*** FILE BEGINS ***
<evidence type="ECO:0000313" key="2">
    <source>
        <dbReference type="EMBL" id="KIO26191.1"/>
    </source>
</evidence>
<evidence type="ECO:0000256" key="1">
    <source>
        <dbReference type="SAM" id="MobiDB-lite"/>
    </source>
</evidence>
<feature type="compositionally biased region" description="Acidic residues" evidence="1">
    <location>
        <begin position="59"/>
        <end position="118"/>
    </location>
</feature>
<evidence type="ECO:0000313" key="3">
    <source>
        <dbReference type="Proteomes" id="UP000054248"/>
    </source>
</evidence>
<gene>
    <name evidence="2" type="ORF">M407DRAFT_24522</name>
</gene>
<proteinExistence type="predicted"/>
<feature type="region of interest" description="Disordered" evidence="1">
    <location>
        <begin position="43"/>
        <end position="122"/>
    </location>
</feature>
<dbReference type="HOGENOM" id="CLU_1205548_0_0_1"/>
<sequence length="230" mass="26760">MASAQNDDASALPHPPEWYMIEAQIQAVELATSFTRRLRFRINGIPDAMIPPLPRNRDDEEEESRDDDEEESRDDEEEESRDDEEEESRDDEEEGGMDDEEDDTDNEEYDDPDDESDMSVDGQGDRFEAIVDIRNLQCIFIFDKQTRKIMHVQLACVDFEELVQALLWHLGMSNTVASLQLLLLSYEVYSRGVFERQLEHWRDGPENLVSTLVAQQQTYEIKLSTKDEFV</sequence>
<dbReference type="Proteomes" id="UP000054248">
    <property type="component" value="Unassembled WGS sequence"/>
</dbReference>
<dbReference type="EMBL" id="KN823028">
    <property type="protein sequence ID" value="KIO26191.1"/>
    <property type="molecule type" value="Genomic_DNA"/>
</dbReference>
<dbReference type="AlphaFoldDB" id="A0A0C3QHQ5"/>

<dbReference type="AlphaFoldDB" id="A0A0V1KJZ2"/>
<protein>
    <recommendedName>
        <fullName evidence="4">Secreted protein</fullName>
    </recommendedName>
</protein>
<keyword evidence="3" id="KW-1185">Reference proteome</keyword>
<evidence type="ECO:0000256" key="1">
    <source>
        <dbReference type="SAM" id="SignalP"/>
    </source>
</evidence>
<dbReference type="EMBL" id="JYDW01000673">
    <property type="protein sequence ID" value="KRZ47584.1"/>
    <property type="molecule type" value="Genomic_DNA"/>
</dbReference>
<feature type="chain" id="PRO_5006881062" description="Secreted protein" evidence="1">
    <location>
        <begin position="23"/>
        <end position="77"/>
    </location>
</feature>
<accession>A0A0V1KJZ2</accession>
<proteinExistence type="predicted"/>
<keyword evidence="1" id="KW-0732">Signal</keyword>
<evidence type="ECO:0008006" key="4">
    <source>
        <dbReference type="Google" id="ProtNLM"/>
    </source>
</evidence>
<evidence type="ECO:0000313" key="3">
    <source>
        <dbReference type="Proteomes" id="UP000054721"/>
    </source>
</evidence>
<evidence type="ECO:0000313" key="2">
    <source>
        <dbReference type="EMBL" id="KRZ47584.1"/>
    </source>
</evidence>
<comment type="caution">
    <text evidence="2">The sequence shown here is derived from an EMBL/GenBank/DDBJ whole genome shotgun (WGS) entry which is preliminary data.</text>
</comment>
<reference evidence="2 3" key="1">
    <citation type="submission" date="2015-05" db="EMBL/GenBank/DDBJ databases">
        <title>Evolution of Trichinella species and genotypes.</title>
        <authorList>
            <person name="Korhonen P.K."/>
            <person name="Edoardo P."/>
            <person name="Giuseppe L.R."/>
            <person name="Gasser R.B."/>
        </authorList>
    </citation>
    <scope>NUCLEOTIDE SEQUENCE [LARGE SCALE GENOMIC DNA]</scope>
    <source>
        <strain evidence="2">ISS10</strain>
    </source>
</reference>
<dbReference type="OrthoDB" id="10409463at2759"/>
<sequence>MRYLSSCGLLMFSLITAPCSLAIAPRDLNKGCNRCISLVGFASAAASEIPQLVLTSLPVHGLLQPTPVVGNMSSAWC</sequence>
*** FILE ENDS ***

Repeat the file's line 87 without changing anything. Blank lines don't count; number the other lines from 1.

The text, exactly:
        <title>Evolution of Trichinella species and genotypes.</title>